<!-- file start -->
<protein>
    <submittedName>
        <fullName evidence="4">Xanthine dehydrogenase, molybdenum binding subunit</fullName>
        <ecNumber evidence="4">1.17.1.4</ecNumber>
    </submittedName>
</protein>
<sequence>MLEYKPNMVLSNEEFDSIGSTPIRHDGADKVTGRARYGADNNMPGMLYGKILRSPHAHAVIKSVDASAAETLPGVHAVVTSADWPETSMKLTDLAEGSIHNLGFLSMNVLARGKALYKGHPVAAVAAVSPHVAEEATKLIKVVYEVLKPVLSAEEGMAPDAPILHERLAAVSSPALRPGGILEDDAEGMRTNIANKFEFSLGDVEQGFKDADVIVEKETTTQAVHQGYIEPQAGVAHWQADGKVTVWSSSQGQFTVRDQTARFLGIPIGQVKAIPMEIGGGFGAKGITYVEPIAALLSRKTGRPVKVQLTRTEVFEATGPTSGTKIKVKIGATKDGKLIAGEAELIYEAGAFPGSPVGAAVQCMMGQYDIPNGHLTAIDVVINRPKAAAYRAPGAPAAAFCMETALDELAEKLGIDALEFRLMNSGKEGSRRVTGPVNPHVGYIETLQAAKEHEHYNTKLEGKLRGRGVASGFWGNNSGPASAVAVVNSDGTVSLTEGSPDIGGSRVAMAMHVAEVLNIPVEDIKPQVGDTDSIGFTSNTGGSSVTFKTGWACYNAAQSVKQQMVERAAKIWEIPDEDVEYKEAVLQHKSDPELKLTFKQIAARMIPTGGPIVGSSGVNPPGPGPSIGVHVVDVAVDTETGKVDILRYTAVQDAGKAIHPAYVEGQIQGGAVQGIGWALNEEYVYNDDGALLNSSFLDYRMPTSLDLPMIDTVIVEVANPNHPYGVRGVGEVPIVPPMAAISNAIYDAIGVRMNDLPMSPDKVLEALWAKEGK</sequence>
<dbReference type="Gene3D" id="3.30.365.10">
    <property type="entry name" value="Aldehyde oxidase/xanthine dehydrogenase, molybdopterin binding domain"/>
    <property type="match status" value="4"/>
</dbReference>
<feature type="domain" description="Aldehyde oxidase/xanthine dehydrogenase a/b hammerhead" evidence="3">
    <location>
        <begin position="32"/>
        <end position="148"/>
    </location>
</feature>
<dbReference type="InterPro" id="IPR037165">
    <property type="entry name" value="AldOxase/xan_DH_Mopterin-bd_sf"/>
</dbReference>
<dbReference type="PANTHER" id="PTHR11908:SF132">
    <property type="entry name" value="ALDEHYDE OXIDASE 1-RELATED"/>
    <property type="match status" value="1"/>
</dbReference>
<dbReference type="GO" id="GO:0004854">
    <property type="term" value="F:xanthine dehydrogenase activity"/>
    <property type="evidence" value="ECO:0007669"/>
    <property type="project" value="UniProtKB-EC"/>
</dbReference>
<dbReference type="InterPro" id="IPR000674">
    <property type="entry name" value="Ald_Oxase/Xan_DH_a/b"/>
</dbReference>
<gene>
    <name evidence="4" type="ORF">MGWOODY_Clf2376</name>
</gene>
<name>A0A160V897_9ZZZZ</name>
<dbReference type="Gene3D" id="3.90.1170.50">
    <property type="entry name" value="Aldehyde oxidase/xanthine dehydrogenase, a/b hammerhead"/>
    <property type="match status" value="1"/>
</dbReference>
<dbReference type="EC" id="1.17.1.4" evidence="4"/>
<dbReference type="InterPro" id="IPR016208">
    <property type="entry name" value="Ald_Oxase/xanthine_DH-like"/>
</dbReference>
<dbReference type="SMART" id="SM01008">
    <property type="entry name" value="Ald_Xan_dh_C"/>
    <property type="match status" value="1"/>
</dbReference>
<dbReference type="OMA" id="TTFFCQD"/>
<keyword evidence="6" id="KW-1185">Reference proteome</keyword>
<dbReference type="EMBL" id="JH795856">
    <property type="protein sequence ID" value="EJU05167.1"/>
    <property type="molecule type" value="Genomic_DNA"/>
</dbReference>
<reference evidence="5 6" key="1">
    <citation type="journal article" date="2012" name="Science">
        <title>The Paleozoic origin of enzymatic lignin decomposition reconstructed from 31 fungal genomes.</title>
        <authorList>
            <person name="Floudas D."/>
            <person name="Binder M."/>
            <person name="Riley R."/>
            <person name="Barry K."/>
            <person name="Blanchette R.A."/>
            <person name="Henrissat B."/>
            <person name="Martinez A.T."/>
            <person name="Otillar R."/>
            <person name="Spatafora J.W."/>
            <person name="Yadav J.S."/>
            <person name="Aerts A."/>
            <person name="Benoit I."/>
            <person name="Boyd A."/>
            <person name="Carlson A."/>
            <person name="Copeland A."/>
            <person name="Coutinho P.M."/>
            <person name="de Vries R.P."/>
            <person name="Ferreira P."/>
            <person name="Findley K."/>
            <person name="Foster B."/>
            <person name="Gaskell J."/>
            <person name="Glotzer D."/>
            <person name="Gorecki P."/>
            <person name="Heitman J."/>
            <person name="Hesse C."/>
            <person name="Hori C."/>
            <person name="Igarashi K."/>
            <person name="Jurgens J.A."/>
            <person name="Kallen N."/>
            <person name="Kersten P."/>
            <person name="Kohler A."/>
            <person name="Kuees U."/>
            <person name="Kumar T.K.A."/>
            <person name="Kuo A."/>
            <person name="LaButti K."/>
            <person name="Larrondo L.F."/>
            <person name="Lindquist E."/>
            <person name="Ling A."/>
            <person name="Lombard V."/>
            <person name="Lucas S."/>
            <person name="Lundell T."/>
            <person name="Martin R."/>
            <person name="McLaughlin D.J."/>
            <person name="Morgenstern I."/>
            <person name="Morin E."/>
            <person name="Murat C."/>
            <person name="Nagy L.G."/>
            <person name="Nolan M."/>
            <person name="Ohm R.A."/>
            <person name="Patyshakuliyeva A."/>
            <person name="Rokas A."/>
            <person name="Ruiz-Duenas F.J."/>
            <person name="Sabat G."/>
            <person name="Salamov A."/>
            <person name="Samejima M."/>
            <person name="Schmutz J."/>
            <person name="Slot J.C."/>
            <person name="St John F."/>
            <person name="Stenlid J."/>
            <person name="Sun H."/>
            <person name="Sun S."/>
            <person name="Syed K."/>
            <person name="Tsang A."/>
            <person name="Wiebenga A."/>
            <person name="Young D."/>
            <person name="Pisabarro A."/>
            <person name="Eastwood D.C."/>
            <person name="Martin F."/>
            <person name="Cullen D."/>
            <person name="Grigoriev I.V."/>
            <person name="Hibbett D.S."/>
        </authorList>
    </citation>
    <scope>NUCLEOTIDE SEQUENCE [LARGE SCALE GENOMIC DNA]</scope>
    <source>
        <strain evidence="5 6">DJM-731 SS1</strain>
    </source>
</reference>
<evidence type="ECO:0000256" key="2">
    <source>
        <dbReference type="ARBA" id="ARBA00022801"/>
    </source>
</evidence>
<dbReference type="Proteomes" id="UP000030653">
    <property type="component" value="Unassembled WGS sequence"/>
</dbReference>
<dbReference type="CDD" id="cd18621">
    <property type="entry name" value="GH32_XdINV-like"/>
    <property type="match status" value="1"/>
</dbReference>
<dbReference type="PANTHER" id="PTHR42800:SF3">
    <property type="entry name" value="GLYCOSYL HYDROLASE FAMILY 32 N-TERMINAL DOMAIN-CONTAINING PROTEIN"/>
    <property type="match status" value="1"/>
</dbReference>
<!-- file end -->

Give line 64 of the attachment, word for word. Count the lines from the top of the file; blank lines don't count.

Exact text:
            <person name="Henrissat B."/>